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NEW YORK As drug counterfeiters step up their sales of bogus medicines, global health regulators have few protections in place to prevent them from reaching patients, and new laws aimed at addressing the problem could be years away.
Scrutiny of the supply chain has grown since fake versions of Roche's multibillion-dollar cancer drug Avastin turned up at U.S. oncology practices late last year, sparking an international investigation that so far stretches from southern California back to Turkey with a stopover in a Cairo suburb.
Drug manufacturers, distributors, pharmaceutical security experts and regulators interviewed by Reuters identified vulnerabilities all along the supply chain and called for comprehensive measures to protect patients and punish perpetrators.
The World Health Organization (WHO) estimates that less than 1 percent of medicines available in the developed world are likely to be counterfeit. Globally, however, the figure is around 10 percent, while in some developing countries as much as a third of medicines are estimated to be bogus.
Problems include the lack of a system to track medications as they change hands, loose regulation that allows potential counterfeits to enter the system and a willingness by legitimate distributors and medical practices to look the other way even when medicines appear to come from a questionable source.
"Right now you have a situation where one shady wholesaler can introduce something and that can then pass through multiple actors in the system," said Allen Coukell, director of medical programs at the Pew Health Group who co-authored a report on counterfeit medicines. "Once they've gone outside the legitimate supply chain they can't be sure they're protecting patients."
Europe beginning in 2016 will require a unique identifier on all medicine packages. The United States has no national system for tracking drugs, but a California law requiring serial numbers goes into effect in 2015, and the FDA and U.S. legislators have called for universal tracking systems to combat counterfeiting.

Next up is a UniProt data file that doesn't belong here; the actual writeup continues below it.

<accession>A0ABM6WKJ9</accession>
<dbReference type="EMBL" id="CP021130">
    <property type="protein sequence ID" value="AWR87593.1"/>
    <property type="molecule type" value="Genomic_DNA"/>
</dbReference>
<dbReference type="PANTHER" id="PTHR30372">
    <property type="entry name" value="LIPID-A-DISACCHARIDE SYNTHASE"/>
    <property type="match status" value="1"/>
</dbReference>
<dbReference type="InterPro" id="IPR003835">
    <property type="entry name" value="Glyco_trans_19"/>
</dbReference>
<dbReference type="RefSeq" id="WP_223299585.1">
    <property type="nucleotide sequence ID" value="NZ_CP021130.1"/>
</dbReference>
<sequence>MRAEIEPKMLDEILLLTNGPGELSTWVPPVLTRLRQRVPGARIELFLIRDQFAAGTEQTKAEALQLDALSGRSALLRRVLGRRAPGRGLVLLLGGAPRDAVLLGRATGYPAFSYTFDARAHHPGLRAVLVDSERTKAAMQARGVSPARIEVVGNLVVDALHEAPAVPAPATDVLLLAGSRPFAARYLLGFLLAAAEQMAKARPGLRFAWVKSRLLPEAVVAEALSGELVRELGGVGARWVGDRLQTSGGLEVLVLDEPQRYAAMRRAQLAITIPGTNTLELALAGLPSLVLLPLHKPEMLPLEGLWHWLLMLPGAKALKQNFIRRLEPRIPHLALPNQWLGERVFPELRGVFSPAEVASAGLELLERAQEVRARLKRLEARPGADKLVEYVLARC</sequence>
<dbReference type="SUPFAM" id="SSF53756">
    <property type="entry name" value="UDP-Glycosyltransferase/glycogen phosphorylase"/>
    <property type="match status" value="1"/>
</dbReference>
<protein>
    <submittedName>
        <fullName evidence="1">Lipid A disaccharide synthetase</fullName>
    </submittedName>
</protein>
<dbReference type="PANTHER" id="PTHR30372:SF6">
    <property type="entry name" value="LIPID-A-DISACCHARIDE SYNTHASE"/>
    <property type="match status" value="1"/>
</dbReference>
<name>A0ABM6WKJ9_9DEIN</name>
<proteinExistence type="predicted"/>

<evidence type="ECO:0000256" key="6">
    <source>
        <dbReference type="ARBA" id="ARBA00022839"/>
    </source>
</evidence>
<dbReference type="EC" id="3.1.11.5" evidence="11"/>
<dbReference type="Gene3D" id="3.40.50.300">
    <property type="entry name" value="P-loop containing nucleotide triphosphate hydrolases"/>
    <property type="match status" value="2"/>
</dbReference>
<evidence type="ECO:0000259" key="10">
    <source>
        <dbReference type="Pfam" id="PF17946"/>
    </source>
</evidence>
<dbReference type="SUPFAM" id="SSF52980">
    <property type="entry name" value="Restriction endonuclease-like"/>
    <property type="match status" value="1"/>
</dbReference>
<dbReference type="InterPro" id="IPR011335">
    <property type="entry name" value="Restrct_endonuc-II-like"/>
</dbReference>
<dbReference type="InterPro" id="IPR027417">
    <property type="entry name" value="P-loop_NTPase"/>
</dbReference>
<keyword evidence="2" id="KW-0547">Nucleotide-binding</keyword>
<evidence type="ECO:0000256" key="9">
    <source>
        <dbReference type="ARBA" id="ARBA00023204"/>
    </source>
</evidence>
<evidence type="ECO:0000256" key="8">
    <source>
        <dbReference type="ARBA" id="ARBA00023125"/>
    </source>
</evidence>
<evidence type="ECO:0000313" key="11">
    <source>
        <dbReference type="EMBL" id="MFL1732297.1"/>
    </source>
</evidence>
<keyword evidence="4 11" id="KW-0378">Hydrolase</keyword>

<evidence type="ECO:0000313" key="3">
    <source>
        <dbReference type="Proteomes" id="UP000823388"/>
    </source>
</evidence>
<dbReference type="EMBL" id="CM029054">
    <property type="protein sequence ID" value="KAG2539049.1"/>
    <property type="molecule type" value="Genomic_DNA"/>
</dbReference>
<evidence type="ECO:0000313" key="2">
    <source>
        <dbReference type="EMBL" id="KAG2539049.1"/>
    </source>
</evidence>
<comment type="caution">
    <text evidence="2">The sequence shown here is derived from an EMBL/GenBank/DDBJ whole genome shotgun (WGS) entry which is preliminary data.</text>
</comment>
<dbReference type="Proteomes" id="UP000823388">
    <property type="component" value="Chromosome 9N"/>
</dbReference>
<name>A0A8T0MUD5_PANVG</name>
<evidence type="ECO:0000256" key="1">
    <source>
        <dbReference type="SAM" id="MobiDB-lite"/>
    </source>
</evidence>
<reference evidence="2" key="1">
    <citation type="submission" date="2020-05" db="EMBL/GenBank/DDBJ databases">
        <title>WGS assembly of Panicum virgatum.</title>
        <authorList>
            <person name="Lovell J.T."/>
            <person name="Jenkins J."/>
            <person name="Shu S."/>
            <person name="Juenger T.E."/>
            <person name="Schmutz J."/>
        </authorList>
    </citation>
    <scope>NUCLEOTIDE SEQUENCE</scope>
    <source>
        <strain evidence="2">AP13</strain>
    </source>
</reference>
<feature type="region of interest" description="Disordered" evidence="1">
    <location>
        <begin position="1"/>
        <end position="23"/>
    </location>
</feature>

The fake Avastin contained a variety of chemicals but none of the life-extending medicine. It has so far been traced back to Turkey via an illiterate Syrian businessman who procured it for an Egyptian firm, parties involved in the transactions told Reuters.
"The business about counterfeit Avastin really demonstrates how easy it is to be fooled," said Sandra Kweder, deputy director of the FDA's Office of New Drugs. "Often these outfits, they're in business one day and out the next."
WHO said newer technologies are helping counterfeiters produce and sell more convincing fakes.
"Nowadays, access to all sorts of copying technology and printing technology for labels is much, much easier than it used to be," said Lembit Rago, coordinator for quality and safety of medicines at WHO in Geneva. "Online pharmacies add another layer to the picture by concealing where the stuff comes from."
Although the Egyptian firm was not registered with the national health ministry, it was able to sell the fake medicine to Swiss distributor Hadicon AG. It then passed through licensed distributors in Denmark and Britain before shipping to U.S. dealers the FDA has accused of peddling unapproved medicines.
Hadicon Chief Executive Klaus-Rainer Toedter said the company was the "victim of a major international fraud."
"The perpetrators certainly acted in a highly professional manner and knew that drugs would not be allowed to be opened once smuggled into the delivery chain," he said in an emailed statement. "Hadicon has been badly damaged by the misuse of its position as an intermediary."
NO SILVER BULLET
The drugs were sold in the United States by Montana Healthcare Solutions and Tennessee-based Volunteer Distribution, which are under FDA investigation. The agency named 19 oncology practices that might have purchased counterfeit Avastin.
"The counterfeiters are so good at what they do, and they're so good at making a product that looks real, it's easy for someone to say, 'well, I didn't know, it looked right,'" said Ilisa Bernstein, another FDA official. She added that in some cases they are helped by "willful blindness" on the part of customers.
A source at one of the 19 practices described Montana Healthcare's sales representative as "a good con man."
"He had a legitimate business license and he had a legitimate distributor's license, or it seemed he did," said the source, who asked not to be named because the source did not have permission to speak to the media.
The source at one of the practices said it purchased drugs from Montana Healthcare's list of U.S. products and not from its offering of "lower-priced European alternatives," which included Avastin under its Turkish brand name. But they acknowledged that the very fact that such drugs were being sold should have raised a red flag that Montana Healthcare was breaking U.S. laws.
"Counterfeiters will attack the weakest area in any supply chain," said Tod Urquhart, a sales director for Norway-based Kezzler AS, which sells technology such as encryption software to help identify tampering or counterfeiting.